“They’re just not my type” can be a blanket statement that covers a whole range of problematic judgements. Yes, it’s impossible to respond to every message, engage in every interaction, and go on every date to be socially sensitive (doing so might arguably be counterproductive and patronising), but is there a blurring between preference and prejudice?
Discrimination in the queer dating scene can rear its head in many ways. From random slurs being hurled on Grindr, to dodgy comments said in the face of rejection, outdated misconceptions of people from different ‘leagues’ (or demographics) dating each other, or presumptions about how someone masturbates.
Dating and Disability (an article I wrote for the December 2021 edition of GCN) explored this from my perspective of having a physical disability and how it has impacted my dating life thus far. It provoked some conversations between myself and others on their complicated routes through the dating world. This emphasised to me the many forms of queer intersectionality that exist and how they might impact on personal dating experiences. There are many ways of feeling othered, even in a minority group. My own experiences focused on how I can be seen. But what about those who feel othered for less visible reasons?
Neurodivergence (ND) is the term for people whose brains function differently in one or more ways than is considered standard or (neuro)typical (NT). Several recognised types of neurodivergence include; autism, anxiety disorder, depression, dyslexia, dyspraxia, attention deficit disorder (ADD), and obsessive-compulsive disorder (OCD). I interviewed three people from the queer and neurodivergent community about their dating experiences. This selection of personal stories is just that and is not fully representative of the entire community -a community which is extremely varied.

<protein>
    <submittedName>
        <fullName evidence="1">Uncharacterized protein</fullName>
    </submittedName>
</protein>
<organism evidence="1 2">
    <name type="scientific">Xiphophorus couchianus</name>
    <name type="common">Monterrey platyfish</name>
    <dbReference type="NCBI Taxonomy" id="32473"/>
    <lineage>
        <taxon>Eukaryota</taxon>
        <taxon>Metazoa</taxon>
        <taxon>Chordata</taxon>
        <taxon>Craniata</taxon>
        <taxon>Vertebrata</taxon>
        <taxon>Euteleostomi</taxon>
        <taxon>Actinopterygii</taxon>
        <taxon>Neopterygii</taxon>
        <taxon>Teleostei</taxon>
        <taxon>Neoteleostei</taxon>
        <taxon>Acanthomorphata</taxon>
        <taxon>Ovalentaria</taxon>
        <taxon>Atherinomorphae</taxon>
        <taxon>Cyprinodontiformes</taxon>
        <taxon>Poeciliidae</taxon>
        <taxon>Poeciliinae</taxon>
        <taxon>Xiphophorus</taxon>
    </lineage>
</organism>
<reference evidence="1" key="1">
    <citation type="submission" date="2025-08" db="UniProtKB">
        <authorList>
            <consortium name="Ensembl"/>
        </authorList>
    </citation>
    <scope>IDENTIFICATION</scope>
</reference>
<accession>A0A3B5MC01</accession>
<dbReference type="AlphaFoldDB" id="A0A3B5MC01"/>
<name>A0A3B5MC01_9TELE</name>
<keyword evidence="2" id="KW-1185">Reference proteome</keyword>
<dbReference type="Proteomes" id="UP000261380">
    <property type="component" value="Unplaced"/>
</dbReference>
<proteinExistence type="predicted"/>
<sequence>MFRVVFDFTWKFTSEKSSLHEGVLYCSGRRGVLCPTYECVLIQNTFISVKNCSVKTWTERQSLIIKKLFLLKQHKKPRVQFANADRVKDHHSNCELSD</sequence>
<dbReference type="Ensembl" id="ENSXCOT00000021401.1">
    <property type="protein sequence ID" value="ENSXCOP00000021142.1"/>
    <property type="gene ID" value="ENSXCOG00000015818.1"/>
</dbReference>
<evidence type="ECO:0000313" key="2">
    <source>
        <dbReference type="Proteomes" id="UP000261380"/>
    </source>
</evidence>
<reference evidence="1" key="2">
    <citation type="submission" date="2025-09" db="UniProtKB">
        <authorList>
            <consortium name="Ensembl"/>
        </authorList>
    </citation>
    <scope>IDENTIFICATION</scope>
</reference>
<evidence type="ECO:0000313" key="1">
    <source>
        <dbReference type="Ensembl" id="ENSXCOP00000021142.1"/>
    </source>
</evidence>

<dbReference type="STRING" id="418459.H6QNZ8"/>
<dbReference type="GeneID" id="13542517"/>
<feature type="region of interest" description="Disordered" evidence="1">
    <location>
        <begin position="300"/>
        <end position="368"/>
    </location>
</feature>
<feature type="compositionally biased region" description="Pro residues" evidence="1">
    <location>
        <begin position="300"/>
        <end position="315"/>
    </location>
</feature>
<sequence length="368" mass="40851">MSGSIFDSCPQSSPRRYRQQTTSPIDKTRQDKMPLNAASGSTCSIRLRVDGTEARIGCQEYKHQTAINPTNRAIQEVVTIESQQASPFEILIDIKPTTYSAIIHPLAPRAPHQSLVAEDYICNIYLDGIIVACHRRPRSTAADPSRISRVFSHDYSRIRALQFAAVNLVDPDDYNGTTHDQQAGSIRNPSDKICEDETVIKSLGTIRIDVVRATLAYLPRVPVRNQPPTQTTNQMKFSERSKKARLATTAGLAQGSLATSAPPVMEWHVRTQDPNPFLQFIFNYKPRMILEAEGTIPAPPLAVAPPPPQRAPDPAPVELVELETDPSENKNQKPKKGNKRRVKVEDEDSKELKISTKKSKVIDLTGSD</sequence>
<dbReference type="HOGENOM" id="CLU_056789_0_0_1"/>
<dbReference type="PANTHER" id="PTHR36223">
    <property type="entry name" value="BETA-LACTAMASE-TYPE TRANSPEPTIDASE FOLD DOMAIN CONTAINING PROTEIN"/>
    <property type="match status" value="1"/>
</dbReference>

With that, please meet Denise, Haris, and Charley:
WHEN DO YOU USUALLY TELL A DATE ABOUT BEING NEURODIVERGENT?
Denise Donnelly (They/Them), 31, Belfast: Usually I’ll tell them on the first date. Especially if my attention wanders, I’m struggling to make eye contact or lose my train of thought. I apologise for myself constantly, though I try not to do that as much anymore, but I’ll often explain that I have ADHD and it allows me to relax and be myself without having to explain some of my behaviours.
Haris Karakonstantakis (He/Him), 29, Dublin: It depends on how we met. I am quite clear about it on my online dating profile and most of my social media. But I am not always sure whether they have actually read it and/or understood what it means. I usually have no problem bringing it up anyway, but I will wait for the right opportunity rather than go “Hi, I’m Haris, Greek, screenwriter, autistic”.
Charley Utting (They/She), 30, Leitrim: It varies. As I have multiple neurodivergencies, dyslexia is easy to bring up early on as people are more familiar with it. Dyspraxia usually takes more explaining, so I tend to wait until that comes up naturally as it’s a lot more effort. As for my other probable neurodivergenices (Autistic Spectrum, OCD, ADD) they sort of come up a bit at a time due to my “kooky” personality, often I don’t get that far as folk might not like the personality traits I have because of them.
WHAT SORT OF REACTIONS DO YOU USUALLY GET?